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S. Lanka warned against giving elephant to Philippines

A member of the P.E.T.A. (People for the Ethical Treatment of Animals) in an elephant costume, is admired by children as he leads a protest outside the Manila Zoo Friday July 15, 2011 in Manila, Philippines. The protest, calling for the closure of the Manila Zoo, was prompted by allegations of the Zoo's poor treatment of its animals and its outdated facility. (MNS)

COLOMBO, September 16, 2011 (AFP) – An international animal rights group warned Sri Lanka Friday against giving the Philippines a baby elephant, saying the creature would face a “lifetime of confinement, boredom and abuse”.

The Asian unit of US-based People for the Ethical Treatment of Animals (PETA) wrote to Sri Lanka’s Prime Minister D. M. Jayaratne saying the donation would sentence the elephant to a life of “misery at the Manila Zoo”.

The plea comes a day after Sri Lanka announced it was marking 50 years of diplomatic relations with the Philippines by giving the Manila Zoo an animal from its state-run elephant orphanage.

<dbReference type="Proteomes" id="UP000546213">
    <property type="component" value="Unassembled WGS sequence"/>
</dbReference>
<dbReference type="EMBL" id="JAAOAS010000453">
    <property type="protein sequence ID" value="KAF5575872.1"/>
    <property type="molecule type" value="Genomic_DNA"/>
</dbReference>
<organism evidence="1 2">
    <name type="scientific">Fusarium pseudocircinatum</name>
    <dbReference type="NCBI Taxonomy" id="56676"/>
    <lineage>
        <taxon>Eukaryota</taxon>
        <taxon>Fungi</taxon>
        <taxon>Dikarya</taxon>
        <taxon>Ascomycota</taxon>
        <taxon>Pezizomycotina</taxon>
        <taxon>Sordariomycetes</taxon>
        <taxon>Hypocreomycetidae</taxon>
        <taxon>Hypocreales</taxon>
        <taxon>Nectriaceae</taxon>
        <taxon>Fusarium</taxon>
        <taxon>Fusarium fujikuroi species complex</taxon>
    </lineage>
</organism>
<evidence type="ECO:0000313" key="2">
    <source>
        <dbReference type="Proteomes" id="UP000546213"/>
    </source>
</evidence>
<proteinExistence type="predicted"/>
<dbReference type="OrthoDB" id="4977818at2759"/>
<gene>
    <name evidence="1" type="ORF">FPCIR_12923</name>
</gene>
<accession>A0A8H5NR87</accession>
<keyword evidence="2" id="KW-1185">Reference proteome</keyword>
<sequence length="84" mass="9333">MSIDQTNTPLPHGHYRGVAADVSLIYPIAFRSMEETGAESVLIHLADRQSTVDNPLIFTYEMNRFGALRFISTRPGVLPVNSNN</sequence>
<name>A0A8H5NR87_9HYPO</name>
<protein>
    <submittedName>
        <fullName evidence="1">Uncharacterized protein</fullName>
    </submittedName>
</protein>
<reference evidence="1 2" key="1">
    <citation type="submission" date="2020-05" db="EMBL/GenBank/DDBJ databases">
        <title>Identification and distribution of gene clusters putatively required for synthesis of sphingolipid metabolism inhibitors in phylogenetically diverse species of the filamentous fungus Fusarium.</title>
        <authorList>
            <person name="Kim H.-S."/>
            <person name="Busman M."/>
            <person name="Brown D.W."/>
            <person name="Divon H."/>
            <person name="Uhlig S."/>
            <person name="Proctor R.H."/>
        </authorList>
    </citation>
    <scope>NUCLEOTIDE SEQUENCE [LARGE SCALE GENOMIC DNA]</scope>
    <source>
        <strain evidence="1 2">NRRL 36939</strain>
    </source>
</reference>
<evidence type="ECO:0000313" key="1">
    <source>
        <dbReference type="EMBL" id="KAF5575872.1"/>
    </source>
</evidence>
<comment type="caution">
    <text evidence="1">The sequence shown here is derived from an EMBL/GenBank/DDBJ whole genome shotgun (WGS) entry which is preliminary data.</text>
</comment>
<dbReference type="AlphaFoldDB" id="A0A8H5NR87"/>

Sri Lanka’s acting information minister Lakshman Yapa Abeywardene told reporters that the cabinet approved the gift after it was proposed by the prime minister.

Referring to the Manila Zoo as a “decrepit facility that has recently come under public scrutiny”, PETA’s Manila office said Jayaratne’s move reflected poorly on Sri Lanka.

“If you care about elephants, you would never send one to the Manila Zoo to suffer for the rest of their life,” PETA said, adding that the zoo’s sole elephant, Mali, spends her days alone in a barren cement enclosure.

“I beg you to cancel plans to condemn another elephant to a life of confinement, loneliness, and deprivation at a substandard facility like the Manila Zoo,” PETA’s vice-president Jason Baker said.

There was no immediate comment from Jayaratne’s office.

In September the first elephant survey since the end of Sri Lanka’s decades-long war put the country’s total elephant population at 7,379, of which some 5,879 wild elephants live near wildlife parks and sanctuaries.

 

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